‘Danny was your only child?' he said at last. ‘That's what you told me, wasn't it?'
‘That's right.'
‘Odd,' said Nevile.
‘Odd in what way?'
‘I can distinctly feel another departed presence here, apart from Danny's.'
‘What kind of a presence?'
‘It's hard to say, exactly. A very elusive presence. One that's trying to stay out of sight, psychically speaking. I don't know if it's a man or a woman, or a child. Maybe a child, the way it's playing hide-and-go-seek.'
‘The couple who lived here before us – their daughter died when she was eighteen months.'
‘Well, maybe it's her. Little children can be very mischievous spirits.'
Frank showed him through to the living room. Lynn was already there, sitting on the couch, shoeless, talking to Margot. On the white coffee table in front of them, on either side of a tall vase of lilies, stood two framed photographs, one of Kathy and one of Danny, both of them smiling. Kathy was missing her two front teeth.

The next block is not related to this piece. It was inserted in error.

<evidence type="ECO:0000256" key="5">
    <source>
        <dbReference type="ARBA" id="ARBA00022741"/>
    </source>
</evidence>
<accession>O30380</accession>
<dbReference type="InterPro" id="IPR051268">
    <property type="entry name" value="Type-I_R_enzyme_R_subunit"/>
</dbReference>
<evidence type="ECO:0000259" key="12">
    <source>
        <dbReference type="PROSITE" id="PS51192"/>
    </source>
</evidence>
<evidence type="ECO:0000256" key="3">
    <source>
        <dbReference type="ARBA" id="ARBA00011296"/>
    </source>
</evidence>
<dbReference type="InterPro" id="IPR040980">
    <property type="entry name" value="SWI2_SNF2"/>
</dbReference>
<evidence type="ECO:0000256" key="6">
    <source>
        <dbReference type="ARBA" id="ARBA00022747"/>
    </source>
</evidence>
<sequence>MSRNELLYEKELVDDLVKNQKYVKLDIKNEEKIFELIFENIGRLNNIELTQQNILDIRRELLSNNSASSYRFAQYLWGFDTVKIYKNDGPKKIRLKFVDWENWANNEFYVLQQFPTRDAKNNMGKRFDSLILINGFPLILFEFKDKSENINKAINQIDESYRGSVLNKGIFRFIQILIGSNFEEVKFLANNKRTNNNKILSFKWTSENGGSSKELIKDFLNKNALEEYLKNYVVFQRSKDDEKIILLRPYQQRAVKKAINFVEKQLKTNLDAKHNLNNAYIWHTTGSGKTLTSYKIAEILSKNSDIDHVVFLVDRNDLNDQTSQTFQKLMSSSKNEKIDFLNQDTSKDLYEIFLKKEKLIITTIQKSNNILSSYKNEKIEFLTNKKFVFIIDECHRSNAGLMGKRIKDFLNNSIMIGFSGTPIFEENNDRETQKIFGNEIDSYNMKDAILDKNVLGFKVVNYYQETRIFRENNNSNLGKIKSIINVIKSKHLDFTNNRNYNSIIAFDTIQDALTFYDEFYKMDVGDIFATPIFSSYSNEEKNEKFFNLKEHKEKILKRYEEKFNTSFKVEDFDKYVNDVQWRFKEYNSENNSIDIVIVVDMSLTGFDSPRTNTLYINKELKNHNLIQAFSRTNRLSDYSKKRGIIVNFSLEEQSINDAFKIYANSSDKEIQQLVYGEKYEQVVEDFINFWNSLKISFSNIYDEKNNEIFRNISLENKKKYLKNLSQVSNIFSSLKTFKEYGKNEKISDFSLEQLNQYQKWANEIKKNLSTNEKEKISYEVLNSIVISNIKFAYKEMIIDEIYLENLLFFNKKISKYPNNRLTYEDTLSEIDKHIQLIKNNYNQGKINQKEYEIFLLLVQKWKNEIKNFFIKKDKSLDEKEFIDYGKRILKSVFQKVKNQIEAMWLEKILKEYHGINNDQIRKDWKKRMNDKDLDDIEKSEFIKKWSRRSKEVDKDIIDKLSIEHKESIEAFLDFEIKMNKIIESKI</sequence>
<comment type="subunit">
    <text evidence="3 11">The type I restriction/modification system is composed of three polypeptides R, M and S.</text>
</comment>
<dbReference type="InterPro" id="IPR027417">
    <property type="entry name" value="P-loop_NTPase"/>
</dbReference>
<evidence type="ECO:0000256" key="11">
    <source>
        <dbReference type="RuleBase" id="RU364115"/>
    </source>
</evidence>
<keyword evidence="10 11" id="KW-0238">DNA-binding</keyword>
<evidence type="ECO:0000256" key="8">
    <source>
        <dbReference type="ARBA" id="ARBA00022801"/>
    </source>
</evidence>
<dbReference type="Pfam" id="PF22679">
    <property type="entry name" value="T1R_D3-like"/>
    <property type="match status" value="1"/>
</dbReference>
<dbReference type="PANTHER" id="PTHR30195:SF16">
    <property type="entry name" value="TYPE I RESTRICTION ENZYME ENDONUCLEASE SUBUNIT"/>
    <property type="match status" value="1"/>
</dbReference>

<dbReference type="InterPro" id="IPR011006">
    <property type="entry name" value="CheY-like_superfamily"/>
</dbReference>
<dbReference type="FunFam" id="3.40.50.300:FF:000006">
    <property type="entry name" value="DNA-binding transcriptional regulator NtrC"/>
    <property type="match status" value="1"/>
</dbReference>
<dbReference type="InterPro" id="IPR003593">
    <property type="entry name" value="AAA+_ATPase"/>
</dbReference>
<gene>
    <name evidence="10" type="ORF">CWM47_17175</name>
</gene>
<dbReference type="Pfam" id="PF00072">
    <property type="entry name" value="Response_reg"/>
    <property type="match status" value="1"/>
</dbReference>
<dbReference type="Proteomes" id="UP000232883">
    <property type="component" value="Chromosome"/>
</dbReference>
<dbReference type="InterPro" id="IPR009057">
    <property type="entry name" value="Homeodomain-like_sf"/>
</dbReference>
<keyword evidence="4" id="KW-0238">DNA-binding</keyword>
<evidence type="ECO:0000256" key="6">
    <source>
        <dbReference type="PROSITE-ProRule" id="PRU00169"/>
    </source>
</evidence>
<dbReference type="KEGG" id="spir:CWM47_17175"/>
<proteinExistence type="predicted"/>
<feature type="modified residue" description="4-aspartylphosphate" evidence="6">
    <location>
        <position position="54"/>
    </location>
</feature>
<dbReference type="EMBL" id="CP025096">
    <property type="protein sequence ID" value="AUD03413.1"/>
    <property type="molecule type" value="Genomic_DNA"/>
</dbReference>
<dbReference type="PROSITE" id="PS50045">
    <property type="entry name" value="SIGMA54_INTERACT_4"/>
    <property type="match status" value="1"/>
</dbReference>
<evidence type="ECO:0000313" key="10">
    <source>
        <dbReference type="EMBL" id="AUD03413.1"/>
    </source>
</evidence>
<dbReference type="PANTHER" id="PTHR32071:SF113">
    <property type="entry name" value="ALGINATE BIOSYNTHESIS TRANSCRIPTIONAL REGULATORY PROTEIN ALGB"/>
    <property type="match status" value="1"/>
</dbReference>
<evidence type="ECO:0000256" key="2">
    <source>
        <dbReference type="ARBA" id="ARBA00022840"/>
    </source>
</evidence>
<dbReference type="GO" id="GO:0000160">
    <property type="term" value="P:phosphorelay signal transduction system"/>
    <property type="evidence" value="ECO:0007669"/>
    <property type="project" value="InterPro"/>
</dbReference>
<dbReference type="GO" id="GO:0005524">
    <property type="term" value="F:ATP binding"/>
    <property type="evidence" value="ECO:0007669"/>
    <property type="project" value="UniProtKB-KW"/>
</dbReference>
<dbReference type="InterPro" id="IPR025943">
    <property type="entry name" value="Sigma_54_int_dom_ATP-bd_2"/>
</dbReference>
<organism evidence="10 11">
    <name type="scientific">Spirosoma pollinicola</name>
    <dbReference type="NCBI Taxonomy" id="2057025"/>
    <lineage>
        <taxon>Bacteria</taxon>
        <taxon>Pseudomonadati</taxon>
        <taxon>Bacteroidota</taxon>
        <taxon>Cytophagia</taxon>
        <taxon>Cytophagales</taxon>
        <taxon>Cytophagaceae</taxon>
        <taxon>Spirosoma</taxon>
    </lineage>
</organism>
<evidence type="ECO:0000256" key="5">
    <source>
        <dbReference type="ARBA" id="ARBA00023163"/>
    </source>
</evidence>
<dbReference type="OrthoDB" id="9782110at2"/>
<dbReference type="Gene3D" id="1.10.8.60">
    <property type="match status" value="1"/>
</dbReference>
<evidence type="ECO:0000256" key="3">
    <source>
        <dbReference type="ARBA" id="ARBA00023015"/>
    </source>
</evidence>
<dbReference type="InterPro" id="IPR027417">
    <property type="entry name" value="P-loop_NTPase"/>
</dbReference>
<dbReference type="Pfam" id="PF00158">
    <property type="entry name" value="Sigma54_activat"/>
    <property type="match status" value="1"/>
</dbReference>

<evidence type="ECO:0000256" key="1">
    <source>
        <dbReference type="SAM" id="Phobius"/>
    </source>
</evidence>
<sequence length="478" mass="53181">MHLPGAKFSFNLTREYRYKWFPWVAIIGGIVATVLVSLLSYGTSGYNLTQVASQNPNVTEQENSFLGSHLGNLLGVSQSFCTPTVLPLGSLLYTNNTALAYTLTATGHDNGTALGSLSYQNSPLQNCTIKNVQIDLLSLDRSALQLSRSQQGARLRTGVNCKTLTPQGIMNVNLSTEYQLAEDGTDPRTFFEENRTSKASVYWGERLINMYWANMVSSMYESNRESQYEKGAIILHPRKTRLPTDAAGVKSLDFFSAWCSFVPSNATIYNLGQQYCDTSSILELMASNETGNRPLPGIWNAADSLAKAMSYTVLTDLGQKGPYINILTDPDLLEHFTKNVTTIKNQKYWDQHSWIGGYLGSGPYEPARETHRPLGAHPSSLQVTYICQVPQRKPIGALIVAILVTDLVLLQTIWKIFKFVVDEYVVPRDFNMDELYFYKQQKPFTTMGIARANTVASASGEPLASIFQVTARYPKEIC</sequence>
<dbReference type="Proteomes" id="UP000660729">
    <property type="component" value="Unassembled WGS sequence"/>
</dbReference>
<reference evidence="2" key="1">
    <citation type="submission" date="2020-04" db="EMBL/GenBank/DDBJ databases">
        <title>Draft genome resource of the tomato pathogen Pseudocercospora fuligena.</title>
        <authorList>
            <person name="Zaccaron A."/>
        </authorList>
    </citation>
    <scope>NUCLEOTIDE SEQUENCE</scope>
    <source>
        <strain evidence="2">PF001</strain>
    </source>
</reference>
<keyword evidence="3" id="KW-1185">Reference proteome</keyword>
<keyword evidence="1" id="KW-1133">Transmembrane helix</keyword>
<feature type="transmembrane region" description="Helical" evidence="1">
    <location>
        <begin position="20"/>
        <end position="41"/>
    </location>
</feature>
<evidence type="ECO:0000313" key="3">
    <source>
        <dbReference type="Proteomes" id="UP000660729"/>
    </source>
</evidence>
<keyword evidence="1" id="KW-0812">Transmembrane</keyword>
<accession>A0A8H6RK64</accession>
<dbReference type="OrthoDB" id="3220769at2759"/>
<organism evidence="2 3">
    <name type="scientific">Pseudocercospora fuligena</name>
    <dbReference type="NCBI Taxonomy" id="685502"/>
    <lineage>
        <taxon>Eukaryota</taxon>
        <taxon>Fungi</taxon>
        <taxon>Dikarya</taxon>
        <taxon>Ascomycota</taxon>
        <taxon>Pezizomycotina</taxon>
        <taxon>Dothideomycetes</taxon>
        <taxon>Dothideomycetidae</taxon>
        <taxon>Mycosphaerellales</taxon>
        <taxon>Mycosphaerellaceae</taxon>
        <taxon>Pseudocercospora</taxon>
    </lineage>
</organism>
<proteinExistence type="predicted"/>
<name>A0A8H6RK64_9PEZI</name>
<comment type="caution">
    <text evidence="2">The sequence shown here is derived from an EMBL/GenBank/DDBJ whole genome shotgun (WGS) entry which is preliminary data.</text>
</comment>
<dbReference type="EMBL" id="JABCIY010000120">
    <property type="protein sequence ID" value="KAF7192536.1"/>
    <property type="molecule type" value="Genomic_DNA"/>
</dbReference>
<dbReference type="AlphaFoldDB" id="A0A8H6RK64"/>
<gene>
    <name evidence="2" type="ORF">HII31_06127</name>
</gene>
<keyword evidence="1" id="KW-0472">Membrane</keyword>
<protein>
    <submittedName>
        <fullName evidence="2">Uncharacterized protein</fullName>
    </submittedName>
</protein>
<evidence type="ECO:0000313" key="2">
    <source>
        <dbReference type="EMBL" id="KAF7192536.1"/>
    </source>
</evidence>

‘Nevile, this is my wife, Margot, and this is Lynn Ashbee. How about a drink? I guess you could use one.'
‘A Pernod if you have one, Frank, or a Ricard. There's something about the taste of aniseed that clears the perceptions.'
‘Nevile was over at Universal City,' Frank explained. ‘The police wanted him to see what kind of psychic vibrations he could pick up.'
‘Oh my God,' said Lynn. She was looking very pallid, almost gray, with no makeup and her hair scraped back in a ponytail. A light green turtleneck did nothing to give her any color. ‘Oh my God, it must be dreadful.'
‘Yes,' said Nevile. ‘Yes, it is.'
‘They still have no idea who these people are, these terrorists?' asked Margot. She was dressed all in white, a loose silk top with a Chinese collar and flowing silk pants.
Nevile said, ‘Not yet. The official line is that they're some kind of offshoot of Al Qaeda, but it's impossible to say. They gave me the bomber's sunglasses to hold, or what was left of them, and I must say they gave me a very confusing message.'